DISCLAIMER:Please note that TRNN (The Real News Network) transcripts are typed from a recording of the program; The Real News Network cannot guarantee their complete accuracy.


We have a list of the latest names of U.S. military personnel killed or seriously wounded in Iraq as well as a list of violence that swept across Iraq on Sunday.

Sunday, March 16, 2008

War News for Sunday, March 16, 2008
is reporting the death of a Multi-National Division - Baghdad soldier by small-arms fire in a southwestern neighborhood of Baghdad on Saturday, March 15th.

The Columbus Dispatch is reporting the death of a Marine who died in his sleep in Camp Lejeune, N.C on Monday, March 10th.Gunnery Sgt. Christopher Scott Bachus was wounded in an explosion in Iraq and received a concussion, and he lost much of his hearing. He returned from Iraq last March 2007. The cause of his death is speculation at this point, his family said. It could take months for test results to come in. But the explosion might well have caused an undetected injury that led to his death, his brother said.

Casualty Reports:Army Sgt. Matthew Lammers, 25, of Olathe, Kan., had both legs and his left arm blown off June 10, 2007, in south Baghdad.

Ryan Kelly, 27, of Buda. Kelly lost his right leg in July 2003 to a roadside bomb in Iraq.Army Sgt. Robert Bartlett suffered brain injuries after being hit by improvised explosives in seperate incidents. Bartlett too says he often has times where he can't remember names like he did in the past.

Marine Sgt Kevin Denton suffered brain injuries after being hit by improvised explosives in seperate incidents. Denton says he still suffers headaches from the injury which happened in 2004. He also had trouble with short term memory.

Sgt. Maj. Diane Cochran of the U.S. Army career came to an abrupt halt when the Humvee ambulance she was in met head on with a Russian land mine left over from a previous war in Afghanistan. She was the only one in the ambulance who survived the explosion that was set off by a remote device. Her neck, hands and wrist were broken and her back was broken in two places and she was unconscious until after her rescue. She also suffers the residual effects of chemicals she came in contact with at the former Russian camp where her unit was assigned. She has blind spots in her right eye and a tumor behind it.

Sgt. Norris Galatas nearly three years and 19 surgeries after a bomb in Iraq sent shrapnel tearing through his abdomen in the explosion in April 2005. “He appeared to be dead “swollen and yellow” in a medically induced coma. it took nearly three months for him to become mobile.

Security incidents:Baghdad:#1: A civilian was killed and two others were injured when a car bomb detonated near a convoy of sport utility vehicles (SUVs) in western Baghdad on Sunday, an Interior Ministry source said. "A car bomb parked on the al-Amirat Street in the upscale neighborhood of Mansour blew up in the morning near a convoy of SUVs believed to be affiliated to a foreign security firm was," the source told Xinhua on condition of anonymity. The attack resulted in the damaging one of the convoy's vehicles and a nearby civilian car, along with the killing of a bystander and the wounding two others, the source said.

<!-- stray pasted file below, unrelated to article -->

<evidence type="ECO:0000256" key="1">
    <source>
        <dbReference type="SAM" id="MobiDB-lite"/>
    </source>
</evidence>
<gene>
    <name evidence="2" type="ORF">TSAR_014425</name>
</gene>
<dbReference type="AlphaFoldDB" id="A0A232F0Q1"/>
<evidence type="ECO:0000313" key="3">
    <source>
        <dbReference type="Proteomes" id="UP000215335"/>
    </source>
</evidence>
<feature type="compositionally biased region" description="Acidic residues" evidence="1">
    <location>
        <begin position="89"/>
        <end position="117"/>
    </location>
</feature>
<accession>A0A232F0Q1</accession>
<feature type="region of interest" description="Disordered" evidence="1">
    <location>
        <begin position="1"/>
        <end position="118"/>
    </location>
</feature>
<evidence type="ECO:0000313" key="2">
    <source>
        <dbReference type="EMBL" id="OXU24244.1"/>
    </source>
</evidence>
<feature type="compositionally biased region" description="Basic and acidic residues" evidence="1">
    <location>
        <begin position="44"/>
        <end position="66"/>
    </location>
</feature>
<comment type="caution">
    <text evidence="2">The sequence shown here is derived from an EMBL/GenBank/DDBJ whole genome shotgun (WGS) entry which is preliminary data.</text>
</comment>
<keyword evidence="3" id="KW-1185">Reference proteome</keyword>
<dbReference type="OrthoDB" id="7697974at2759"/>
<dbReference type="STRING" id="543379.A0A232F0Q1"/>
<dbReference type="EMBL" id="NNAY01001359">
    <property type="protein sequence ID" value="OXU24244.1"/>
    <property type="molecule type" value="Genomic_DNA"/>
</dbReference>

Diyala Prv:Baquba:#1: Two policemen were killed and three others wounded in clashes that erupted between police forces and fighters believed to belong to Shiite leader Muqtada al-Sadr's Mahdi Army militias in Baaquba, an official security source said on Sunday. "The clashes, which broke out on Sunday morning in al-Huwayder village between policemen and Mahdi Army fighters, left two security personnel killed and three others wounded," Brig. Ragheb al-Umayri, the head of the joint coordination center in Baaquba, told Aswat al-Iraq – Voices of IraqNajaf:#1: Unidentified gunmen on Sunday kidnapped the headmaster of the al-Mustafa School in front of his house in eastern Najaf and led him to an unknown place, a local police source said.

Baiji:#1: A power cut shut down operations at Iraq's largest oil refinery on Sunday, officials at the plant said, adding it was unclear when work would resume. Officials said exports were not affected by the incident. "This morning at 8:15 work at the refinery was stopped completely because of the shutdown of electricity," said a senior official at the refinery. An engineer at the plant said it was unclear when operations would resume.

Tikrit:#1: Two Iraqi soldiers from the 14th brigade 4th Iraqi army division were kidnapped on Tikrit_ Toz Street about14 miles east of Tikrit on Saturday evening.Hawija:#1: A car bomb exploded on Sunday morning in Hawija district, 70 km southwest of the northern Iraqi city of Kirkuk with no casualties reported, a police source said.

Mosul:#1: At least nine people were injured Sunday in a suicide bombing in the northern Iraqi city of Mosul, police said. A suicide bomber wearing an explosive belt blew himself up near the offices of the Democratic Party of Kurdistan in Mosul, police told the Voices of Iraq VOI news agency. Two policemen and seven civilians were wounded.

Afghanistan:#1: At least 16 people have been killed in a missile strike on a building near Pakistan's northern border with Afghanistan, state television has said. The attack took place in the South Waziristan region, where tribal militants are based, Reuters news agency reported residents as saying. The Pakistani state TV report said several missiles destroyed the house of a suspected militant leader. Reuters reported the military saying seven militants were among the dead.On the home front:


Actress Angelina Jolie visited Iraq about a month ago and she sat down with CNN's Arwa Damon to talk about her concerns for the four million Iraqi refugees. Since taping this interview, Jolie has expressed in a Washington Post editorial how she feels the United States military should stay in Iraq until the mission is accomplished and how she feels "the surge" is working.

Watch the CNN interview here: